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This post was co-authored by Dr. Monsurat Raji and Dr. David Baidoo-Anu, Assessment of Learning Consultants.

As postsecondary schools continue to educate a more diverse student population, there is an increased need to ensure every student has the opportunity for success, regardless of their social, economic, educational, and cultural background and differences.  

A group of students with diverse backgrounds.

What is Socio-Culturally Responsive Assessment?

Socio-Culturally Responsive Assessment (SCRA) includes assessment tasks that connect to the cultural identity, background, and lived experiences of all students, and allows forms of expression and representation in problem presentation and solution that help students show what they know and can do.  

(Bennett, 2022)

Socio-Culturally Responsive Assessment (SCRA) is an approach to assessing students that considers student diversity from three elements:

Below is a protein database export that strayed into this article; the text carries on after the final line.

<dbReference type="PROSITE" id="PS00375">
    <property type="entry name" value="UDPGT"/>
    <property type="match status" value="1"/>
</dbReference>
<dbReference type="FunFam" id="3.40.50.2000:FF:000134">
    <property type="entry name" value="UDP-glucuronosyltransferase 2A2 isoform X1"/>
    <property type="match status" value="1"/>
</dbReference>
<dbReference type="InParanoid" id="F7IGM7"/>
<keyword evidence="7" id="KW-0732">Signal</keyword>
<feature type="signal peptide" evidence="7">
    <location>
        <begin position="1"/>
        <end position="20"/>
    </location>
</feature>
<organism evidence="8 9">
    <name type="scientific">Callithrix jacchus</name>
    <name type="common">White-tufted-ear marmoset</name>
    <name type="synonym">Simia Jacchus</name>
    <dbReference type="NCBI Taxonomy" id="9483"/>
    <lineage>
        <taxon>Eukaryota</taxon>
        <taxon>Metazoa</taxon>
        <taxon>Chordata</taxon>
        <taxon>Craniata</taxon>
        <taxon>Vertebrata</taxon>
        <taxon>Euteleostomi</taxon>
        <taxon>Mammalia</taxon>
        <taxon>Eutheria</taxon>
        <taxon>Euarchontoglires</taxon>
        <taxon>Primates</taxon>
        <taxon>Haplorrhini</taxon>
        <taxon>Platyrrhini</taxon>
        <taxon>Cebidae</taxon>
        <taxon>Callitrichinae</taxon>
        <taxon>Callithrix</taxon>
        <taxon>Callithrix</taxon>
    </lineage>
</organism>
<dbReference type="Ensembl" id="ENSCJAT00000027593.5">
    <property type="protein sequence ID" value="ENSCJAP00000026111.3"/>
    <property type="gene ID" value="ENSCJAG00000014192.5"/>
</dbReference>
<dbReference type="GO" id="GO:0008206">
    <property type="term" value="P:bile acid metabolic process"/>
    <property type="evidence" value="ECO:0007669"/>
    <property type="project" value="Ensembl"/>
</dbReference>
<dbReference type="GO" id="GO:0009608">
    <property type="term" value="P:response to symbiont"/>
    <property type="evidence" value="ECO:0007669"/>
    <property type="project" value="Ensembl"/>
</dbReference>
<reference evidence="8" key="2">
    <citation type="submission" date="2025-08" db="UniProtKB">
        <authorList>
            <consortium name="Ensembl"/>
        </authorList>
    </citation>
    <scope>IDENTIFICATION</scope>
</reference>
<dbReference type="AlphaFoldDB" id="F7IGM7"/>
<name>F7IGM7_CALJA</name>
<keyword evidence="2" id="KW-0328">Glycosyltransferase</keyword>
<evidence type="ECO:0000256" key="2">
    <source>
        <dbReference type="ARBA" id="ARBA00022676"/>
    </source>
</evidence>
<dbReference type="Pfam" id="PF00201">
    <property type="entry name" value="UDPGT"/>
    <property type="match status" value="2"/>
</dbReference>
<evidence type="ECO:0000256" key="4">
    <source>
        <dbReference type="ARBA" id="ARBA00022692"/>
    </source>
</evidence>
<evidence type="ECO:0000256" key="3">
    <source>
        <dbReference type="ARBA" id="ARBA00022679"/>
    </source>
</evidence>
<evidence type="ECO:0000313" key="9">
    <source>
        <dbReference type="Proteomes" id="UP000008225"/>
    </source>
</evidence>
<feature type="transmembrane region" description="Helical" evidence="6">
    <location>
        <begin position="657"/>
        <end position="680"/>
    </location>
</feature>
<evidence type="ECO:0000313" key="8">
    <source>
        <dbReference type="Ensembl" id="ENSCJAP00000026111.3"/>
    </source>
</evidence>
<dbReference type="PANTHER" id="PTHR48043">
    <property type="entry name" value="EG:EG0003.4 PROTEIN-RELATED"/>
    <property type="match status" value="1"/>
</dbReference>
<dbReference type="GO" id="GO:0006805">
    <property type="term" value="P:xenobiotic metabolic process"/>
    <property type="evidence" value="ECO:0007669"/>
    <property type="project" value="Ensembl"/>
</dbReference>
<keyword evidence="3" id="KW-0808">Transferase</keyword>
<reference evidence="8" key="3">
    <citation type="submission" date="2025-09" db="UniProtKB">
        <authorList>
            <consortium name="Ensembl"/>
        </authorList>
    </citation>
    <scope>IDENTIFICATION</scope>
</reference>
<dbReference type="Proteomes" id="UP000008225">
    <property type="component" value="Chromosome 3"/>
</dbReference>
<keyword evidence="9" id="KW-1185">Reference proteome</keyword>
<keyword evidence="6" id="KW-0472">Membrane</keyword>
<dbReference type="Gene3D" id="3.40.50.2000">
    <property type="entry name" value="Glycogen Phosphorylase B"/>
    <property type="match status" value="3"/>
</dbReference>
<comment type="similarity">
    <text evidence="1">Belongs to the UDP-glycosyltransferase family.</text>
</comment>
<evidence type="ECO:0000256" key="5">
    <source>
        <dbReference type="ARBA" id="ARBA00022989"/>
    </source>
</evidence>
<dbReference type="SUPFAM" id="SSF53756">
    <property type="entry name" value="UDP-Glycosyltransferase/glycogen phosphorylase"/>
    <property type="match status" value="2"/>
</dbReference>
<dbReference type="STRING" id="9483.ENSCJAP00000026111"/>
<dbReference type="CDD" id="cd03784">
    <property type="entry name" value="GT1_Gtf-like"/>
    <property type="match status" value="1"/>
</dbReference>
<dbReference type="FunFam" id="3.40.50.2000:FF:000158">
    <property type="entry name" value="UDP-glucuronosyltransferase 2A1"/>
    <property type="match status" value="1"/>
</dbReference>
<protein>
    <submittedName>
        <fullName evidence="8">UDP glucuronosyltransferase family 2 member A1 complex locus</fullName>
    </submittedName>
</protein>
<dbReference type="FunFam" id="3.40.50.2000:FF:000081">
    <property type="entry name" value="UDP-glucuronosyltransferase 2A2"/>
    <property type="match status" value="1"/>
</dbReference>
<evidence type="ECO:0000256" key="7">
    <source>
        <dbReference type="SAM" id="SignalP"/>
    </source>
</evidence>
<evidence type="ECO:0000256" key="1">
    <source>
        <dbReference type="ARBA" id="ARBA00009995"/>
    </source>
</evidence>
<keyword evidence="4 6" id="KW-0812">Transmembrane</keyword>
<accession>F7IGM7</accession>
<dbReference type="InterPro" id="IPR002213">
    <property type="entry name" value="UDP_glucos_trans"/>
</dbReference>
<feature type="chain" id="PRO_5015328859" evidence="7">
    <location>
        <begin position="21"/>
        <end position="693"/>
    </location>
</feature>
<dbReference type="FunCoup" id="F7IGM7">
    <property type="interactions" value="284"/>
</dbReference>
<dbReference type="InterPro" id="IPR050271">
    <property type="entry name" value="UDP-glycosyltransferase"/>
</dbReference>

(1) the visible elements that make students identifiable to a specific group(s), including behaviours, practices, customs, roles, attitudes, appearance, expressions of identity, language, housing region, heritage, race/ethnicity, rituals, religion, disability, economic class, age.  

(2) the non-visible elements, which include students’ beliefs, values, ethics, gender identity, sexual orientation, common experiences (e.g., military veterans and foster children), and social identity.  

(3) the cognitive elements such as students’ knowledge acquisition and expression, cognition, communication, perceptions of self and others, work ethic, collaboration, etc. (Montenegro & Jankowski, 2017). 


Intersectionality is when a student holds multiple identities visible, non-visible, and cognitive – that cannot be fully separated from one another and play a central role in their assessment experiences (Jones & McEwen, 2000). This could mean that a student in your course may have multiple dimensions of identity (e.g., race/ethnicity, sexual orientation, gender, religion).